Mixed views over board’s financial health
The financial health of Auckland’s medical services are up in the air with district health board members voicing different views about the future.
At the Auckland District Health Board’s May meeting, audit committee chairman Harry Burkhardt expressed concern about the financial direction of the board.
He highlighted the need to replace ageing equipment and the increasing cost of salaries as major concerns.
“You’ve got runaway costs in our business. I feel really disempowered in the whole process.”
Mr Burkhardt declined to comment further after the meeting.
Board chairman Pat Snedden was more optimistic.
“I think the ADHB is in one of its best financial positions in many years.”
He hopes the organisation might break even at some point in the near future, but points out it’s always diffi to predict what is going to happen in the health system.
“There’s always going to be pressure coming through. It’s so transparent, anybody can put pressure on the process.”
Chief financial officer Roger Jarrold says the board has overcome many of the challenges it faced when its deficit ballooned to $63.5 million in 2001 and 2002.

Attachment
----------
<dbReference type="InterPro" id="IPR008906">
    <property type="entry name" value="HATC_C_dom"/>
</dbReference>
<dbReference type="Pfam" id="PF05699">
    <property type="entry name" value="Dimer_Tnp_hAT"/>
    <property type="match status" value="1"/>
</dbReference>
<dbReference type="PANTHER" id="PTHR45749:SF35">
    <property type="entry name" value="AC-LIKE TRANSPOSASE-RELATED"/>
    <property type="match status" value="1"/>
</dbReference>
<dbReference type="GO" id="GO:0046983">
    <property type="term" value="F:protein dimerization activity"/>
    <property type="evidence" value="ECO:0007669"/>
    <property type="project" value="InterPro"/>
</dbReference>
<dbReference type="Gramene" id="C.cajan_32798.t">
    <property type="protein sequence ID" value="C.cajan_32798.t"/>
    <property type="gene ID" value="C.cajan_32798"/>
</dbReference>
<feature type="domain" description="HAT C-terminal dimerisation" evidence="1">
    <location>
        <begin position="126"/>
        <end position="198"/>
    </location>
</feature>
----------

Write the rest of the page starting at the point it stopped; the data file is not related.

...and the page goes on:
The budget blowout was due to construction and extra services provided at the new Auckland City Hospital.
The board’s current debt is $10.7m.
Mr Jarrold says the improvement comes from productivity gains from more modern facilities and equipment, more funding for national services at Starship and streamlining services to match demand.
But Mr Snedden highlights the need for new technology and added services, such as treatment for eating disorders, as “extremely costly” items the board has to pay for.
Inter-district flows, where other district health boards compensate Auckland for treatment their residents receive at Auckland Hospital, is also a factor.
Mr Snedden says there is a lag between payment from other boards and expenses such as wage settlements, which must be met immediately.
“We incur the cost before we get full payment.”
But he says disagreements between boards about money is always at the margin, with 98 percent of funding decisions causing few problems.